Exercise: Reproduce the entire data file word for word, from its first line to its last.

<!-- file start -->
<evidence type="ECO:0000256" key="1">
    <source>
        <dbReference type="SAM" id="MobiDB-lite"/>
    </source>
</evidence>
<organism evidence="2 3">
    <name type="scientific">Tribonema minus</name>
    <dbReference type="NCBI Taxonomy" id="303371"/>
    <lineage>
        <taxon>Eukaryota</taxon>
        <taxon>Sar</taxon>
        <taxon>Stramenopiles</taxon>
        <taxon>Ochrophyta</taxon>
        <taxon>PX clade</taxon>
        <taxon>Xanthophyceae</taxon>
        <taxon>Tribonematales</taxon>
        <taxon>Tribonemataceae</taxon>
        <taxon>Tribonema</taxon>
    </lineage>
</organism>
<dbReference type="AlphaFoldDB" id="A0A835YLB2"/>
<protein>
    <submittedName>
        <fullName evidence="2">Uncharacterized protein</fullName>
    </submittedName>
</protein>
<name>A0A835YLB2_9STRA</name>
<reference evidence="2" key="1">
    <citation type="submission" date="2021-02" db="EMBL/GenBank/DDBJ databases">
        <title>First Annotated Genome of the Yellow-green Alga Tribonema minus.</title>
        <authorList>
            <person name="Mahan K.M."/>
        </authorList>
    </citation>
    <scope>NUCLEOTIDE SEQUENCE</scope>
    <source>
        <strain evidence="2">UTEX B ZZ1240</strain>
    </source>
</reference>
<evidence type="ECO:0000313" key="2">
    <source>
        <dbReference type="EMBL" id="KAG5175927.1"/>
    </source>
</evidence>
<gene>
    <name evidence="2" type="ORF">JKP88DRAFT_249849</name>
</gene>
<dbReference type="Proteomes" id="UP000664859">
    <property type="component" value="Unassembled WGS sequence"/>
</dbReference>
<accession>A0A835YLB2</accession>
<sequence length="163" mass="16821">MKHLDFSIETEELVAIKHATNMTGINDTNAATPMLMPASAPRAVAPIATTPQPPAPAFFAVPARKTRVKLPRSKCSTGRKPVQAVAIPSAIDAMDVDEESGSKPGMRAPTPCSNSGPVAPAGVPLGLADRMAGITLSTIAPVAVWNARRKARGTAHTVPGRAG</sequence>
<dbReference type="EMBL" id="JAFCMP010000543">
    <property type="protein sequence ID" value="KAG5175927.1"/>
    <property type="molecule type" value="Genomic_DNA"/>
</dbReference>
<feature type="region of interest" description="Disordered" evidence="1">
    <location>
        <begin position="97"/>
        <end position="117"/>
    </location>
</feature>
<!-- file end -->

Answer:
<evidence type="ECO:0000256" key="1">
    <source>
        <dbReference type="SAM" id="MobiDB-lite"/>
    </source>
</evidence>
<organism evidence="2 3">
    <name type="scientific">Tribonema minus</name>
    <dbReference type="NCBI Taxonomy" id="303371"/>
    <lineage>
        <taxon>Eukaryota</taxon>
        <taxon>Sar</taxon>
        <taxon>Stramenopiles</taxon>
        <taxon>Ochrophyta</taxon>
        <taxon>PX clade</taxon>
        <taxon>Xanthophyceae</taxon>
        <taxon>Tribonematales</taxon>
        <taxon>Tribonemataceae</taxon>
        <taxon>Tribonema</taxon>
    </lineage>
</organism>
<dbReference type="AlphaFoldDB" id="A0A835YLB2"/>
<protein>
    <submittedName>
        <fullName evidence="2">Uncharacterized protein</fullName>
    </submittedName>
</protein>
<name>A0A835YLB2_9STRA</name>
<reference evidence="2" key="1">
    <citation type="submission" date="2021-02" db="EMBL/GenBank/DDBJ databases">
        <title>First Annotated Genome of the Yellow-green Alga Tribonema minus.</title>
        <authorList>
            <person name="Mahan K.M."/>
        </authorList>
    </citation>
    <scope>NUCLEOTIDE SEQUENCE</scope>
    <source>
        <strain evidence="2">UTEX B ZZ1240</strain>
    </source>
</reference>
<evidence type="ECO:0000313" key="2">
    <source>
        <dbReference type="EMBL" id="KAG5175927.1"/>
    </source>
</evidence>
<gene>
    <name evidence="2" type="ORF">JKP88DRAFT_249849</name>
</gene>
<dbReference type="Proteomes" id="UP000664859">
    <property type="component" value="Unassembled WGS sequence"/>
</dbReference>
<accession>A0A835YLB2</accession>
<sequence length="163" mass="16821">MKHLDFSIETEELVAIKHATNMTGINDTNAATPMLMPASAPRAVAPIATTPQPPAPAFFAVPARKTRVKLPRSKCSTGRKPVQAVAIPSAIDAMDVDEESGSKPGMRAPTPCSNSGPVAPAGVPLGLADRMAGITLSTIAPVAVWNARRKARGTAHTVPGRAG</sequence>
<dbReference type="EMBL" id="JAFCMP010000543">
    <property type="protein sequence ID" value="KAG5175927.1"/>
    <property type="molecule type" value="Genomic_DNA"/>
</dbReference>
<feature type="region of interest" description="Disordered" evidence="1">
    <location>
        <begin position="97"/>
        <end position="117"/>
    </location>
</feature>